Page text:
Before Delphi filed for bankruptcy protection, management told the United Auto Workers union (UAW) that it wanted the union's members to accept wage and benefits cuts of 60 percent. The UAW rejected this, as Delphi management knew it would. Now it's up to a bankruptcy court judge. How did we get to the place where labor rights are so unprotected that bankruptcy court judges are the arbiters of wages, benefits and working conditions in what are still some of our most important industries? Read the full commentary.


Written by ABI Consumer Bankruptcy Committee Co-chair Thomas Yerbich, the Consumer Bankruptcy: Fundamentals of Chapter 7 and Chapter 13 of the U.S. Bankruptcy Code (Second Edition) provides both new and experienced practitioners with the fundamentals of consumer bankruptcy proceedings under chapter 7 or 13 of the Code. The second edition covers changes made by the new law. Topics covered include how the two statutory schemes work, their differences, the duties of the debtor in the bankruptcy process, the rights and procedures applicable to creditors, discharge ability/discharge, the automatic stay, commonly asked questions and much more. Softbound, 170 pages.

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The 17th Annual Winter Leadership Conference, December 1–3, 2005 , in beautiful Indian Wells, California, at the Hyatt Grand Champions Resort & Spa will feature presentations and sessions from ABI’s committees.

The Legislation Committee program will consider the early implementation issues surrounding BAPCPA’s effective date, including the rules process, U.S. Trustee practices and court procedures.

BAPCPA makes important changes to the law of preferences reclamation and other issues. An open forum moderated by the Uniform Commercial Code Committee will discuss observations, problems and other issues concerning the new law.

Watch this space for other ABI Committee presentation descriptions in upcoming ABI Update editions.

Register here!


Please join us for the Eleventh Annual Rocky Mountain Bankruptcy Conference, to be held January 26–28 in beautiful downtown Denver, Colorado.

The educational program will provide attendees with an interactive learning experience led by a faculty of highly regarded bankruptcy judges and experienced practitioners. The roundtable format emphasizes discussion of relevant insolvency issues among the faculty and the participants.

This conference is an educational opportunity not to be missed! Up to 12 hours of CLE credit, including three hours of ethics, can be earned.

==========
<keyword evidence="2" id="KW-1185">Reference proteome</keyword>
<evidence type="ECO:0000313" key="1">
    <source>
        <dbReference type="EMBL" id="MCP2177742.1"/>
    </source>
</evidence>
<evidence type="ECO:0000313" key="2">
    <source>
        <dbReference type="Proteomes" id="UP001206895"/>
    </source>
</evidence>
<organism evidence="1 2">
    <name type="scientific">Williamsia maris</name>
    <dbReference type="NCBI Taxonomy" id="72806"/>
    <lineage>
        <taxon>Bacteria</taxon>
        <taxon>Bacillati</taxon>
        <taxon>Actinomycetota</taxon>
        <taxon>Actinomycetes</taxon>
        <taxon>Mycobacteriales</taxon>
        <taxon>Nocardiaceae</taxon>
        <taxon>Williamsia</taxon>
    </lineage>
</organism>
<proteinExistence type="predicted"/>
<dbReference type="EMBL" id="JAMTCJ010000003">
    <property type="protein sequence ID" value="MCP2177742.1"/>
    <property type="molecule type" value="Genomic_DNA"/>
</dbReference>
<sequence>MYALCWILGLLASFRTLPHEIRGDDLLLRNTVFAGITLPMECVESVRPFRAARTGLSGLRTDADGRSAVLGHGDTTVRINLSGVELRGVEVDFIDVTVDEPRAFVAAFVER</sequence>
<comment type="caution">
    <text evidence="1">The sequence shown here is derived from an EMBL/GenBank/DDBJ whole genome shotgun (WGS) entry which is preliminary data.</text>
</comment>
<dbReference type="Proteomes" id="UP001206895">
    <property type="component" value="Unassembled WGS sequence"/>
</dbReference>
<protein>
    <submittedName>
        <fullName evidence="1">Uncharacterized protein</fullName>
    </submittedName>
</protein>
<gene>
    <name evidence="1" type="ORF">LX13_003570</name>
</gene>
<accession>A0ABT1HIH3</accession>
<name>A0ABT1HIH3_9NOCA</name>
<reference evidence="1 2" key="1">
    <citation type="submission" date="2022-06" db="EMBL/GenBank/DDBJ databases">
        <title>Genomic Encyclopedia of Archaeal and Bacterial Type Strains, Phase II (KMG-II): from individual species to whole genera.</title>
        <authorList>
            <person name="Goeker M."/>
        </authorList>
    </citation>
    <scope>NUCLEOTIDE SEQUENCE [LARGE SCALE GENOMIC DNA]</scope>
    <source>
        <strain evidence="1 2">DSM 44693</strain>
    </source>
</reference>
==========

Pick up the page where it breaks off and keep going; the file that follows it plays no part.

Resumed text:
Register today!


The print edition of the 2005-06 ABI Annual Membership Directory is now available. This 21st edition lists more than 11,000 insolvency professionals, more than ever before, and is a symbol of ABI’s sustained membership growth. The Directory is one of the many benefits of ABI membership and is available exclusively to members. An online version of the Directory is available at the ABI World Web site (, which is continually updated. All members will receive a complimentary CD-ROM version of the Directory with their November ABI Journal.

The expanded print edition enables you to capitalize on the depth and diversity of our membership. In addition to indexing each member by geographic area, ABI committee, profession and practice area, there are references to firm size and certification to assist you in identifying colleagues for referrals. Included is a “Multiple Members by Firm” section, which permits you to easily locate all members from a particular law, accounting or turnaround firm. Members are also listed under other locations where they have offices, thus enhancing your ability to easily find bankruptcy professionals nationwide. Also included are e-mail addresses and firm Web site listings. The Endowment section includes guidelines for consideration of Endowment Fund grant proposals. The $55 cost of the printed version includes shipping and handling. Visit the ABI bookstore to order.


Do You Know?ABI's official Web site,, provides thousands of bankruptcy-related documents and numerous other services for ABI members. The tutorials for negotiating ABIWorld now include an FAQ section, which will help you to focus your search for information on the site. Check it out today!

Latest Job Postings at ABI Career Center

Check out the ABI Career Center. The Center is a one-stop site for job seekers and employers in the insolvency community. Career Center resources are available free to both employers and job seekers. New positions are featured daily. The latest listings include: